Bosede Adetifa

14 Jul , 2021

James Norman

Bosede believes when you involve the community and spark those community conversations, you'll find solutions.

Bosede Adetifa moved to the Latrobe Valley from Nigeria, West Africa when her husband got a nursing job in the region.

She says there are many things she loves about living in the Latrobe Valley, but mostly she likes being close to all the amenities her family needs, and she appreciates the friendliness of the people around her.

“When I came to the Latrobe Valley in 2000, the people I met were very accommodating and comforting. Where else do you want to be other than a place where you can easily connect with people, and they’re very supportive, readily available to offer assistance? And I guess I just thought, this is where I want to be.”

She says her vision for the region is about taking care of the youth and elderly people, as well as looking after the environment.

“Being a nurse myself, I realise we need to support the youth, as well as the elderly people in the community,” she says. “We need to look after the environment, our health, and empower people with education and research.”

Bosede Adetifa (credit Esther Lloyd)

When it comes to the transition of the local economy towards a zero-carbon future, Bosede says it is important to consider how people are impacted in different ways.

“There have been a lot of people who have been impacted by job losses and others who have had health issues from living near power stations. So, this has definitely affected different people in different ways and we need to find solutions that address all these impacts,” she says.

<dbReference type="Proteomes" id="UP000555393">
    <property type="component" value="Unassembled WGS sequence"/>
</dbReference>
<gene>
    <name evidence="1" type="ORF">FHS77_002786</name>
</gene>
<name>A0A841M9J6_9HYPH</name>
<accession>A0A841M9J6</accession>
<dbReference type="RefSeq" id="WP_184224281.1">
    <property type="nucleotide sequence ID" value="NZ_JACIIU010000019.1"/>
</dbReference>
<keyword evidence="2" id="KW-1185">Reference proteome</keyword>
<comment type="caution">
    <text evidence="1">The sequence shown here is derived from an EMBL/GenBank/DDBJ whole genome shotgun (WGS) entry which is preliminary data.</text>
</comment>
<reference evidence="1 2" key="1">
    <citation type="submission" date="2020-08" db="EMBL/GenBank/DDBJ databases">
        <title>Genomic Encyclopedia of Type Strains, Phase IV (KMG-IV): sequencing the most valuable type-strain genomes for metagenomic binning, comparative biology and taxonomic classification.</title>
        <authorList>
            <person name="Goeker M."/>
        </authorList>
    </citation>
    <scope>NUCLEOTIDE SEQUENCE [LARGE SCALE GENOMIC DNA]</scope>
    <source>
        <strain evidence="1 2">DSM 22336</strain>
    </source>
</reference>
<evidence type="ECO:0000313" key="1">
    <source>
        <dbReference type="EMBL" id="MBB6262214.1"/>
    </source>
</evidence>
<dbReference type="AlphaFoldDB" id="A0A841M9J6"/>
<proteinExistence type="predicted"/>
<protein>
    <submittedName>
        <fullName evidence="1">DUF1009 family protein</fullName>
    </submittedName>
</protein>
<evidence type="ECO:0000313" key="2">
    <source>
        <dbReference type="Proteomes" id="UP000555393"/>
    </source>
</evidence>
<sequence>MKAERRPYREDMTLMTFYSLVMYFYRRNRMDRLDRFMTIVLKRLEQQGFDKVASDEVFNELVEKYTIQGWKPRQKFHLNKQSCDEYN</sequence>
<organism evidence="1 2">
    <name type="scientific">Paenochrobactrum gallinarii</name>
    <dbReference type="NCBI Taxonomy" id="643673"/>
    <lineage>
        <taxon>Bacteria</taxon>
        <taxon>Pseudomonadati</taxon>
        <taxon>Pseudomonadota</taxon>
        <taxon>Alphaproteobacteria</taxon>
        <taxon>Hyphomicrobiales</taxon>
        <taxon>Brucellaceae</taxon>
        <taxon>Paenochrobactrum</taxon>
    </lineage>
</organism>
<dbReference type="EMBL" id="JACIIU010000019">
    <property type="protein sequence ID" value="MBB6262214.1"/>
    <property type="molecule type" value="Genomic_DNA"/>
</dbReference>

“We need to look after the environment, our health, and empower people with education and research.”

“To find these solutions we need to involve the community. We need to create awareness by sparking community conversations, so people know the impacts of climate change on the environment - people need to know. I think some people are aware, but they do not know the gravity - how significant it is. And they won’t know until we actually start the conversations.”

Bosede says that she generally feels hopeful about the future of the Valley as people come together and become more educated about the issues as a community.

“I believe that charity begins at home. If every family, every individual can have that little conversation and create that awareness within their own home, then it will translate to the whole of the community. Then everybody would be able to have a safe and healthy environment. So that is my hope that it will happen as a community.”

Article by James Norman. First published in Gippslandia.